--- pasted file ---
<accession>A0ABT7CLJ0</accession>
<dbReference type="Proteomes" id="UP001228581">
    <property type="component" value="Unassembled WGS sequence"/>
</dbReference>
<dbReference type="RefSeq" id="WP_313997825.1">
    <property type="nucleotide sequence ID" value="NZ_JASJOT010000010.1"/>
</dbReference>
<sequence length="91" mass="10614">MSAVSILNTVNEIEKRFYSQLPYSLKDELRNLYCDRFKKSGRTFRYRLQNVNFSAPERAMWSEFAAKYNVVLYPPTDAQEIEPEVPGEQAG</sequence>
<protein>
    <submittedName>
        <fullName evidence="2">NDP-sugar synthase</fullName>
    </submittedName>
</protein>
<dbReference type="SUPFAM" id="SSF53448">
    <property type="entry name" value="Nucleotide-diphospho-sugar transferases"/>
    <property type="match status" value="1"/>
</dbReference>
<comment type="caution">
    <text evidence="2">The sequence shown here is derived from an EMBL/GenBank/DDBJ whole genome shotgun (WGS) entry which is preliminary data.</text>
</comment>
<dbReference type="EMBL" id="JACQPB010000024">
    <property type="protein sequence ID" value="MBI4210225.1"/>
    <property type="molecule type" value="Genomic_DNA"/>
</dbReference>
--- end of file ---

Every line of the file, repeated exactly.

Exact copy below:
<accession>A0ABT7CLJ0</accession>
<dbReference type="Proteomes" id="UP001228581">
    <property type="component" value="Unassembled WGS sequence"/>
</dbReference>
<dbReference type="RefSeq" id="WP_313997825.1">
    <property type="nucleotide sequence ID" value="NZ_JASJOT010000010.1"/>
</dbReference>
<sequence length="91" mass="10614">MSAVSILNTVNEIEKRFYSQLPYSLKDELRNLYCDRFKKSGRTFRYRLQNVNFSAPERAMWSEFAAKYNVVLYPPTDAQEIEPEVPGEQAG</sequence>
<protein>
    <submittedName>
        <fullName evidence="2">NDP-sugar synthase</fullName>
    </submittedName>
</protein>
<dbReference type="SUPFAM" id="SSF53448">
    <property type="entry name" value="Nucleotide-diphospho-sugar transferases"/>
    <property type="match status" value="1"/>
</dbReference>
<comment type="caution">
    <text evidence="2">The sequence shown here is derived from an EMBL/GenBank/DDBJ whole genome shotgun (WGS) entry which is preliminary data.</text>
</comment>
<dbReference type="EMBL" id="JACQPB010000024">
    <property type="protein sequence ID" value="MBI4210225.1"/>
    <property type="molecule type" value="Genomic_DNA"/>
</dbReference>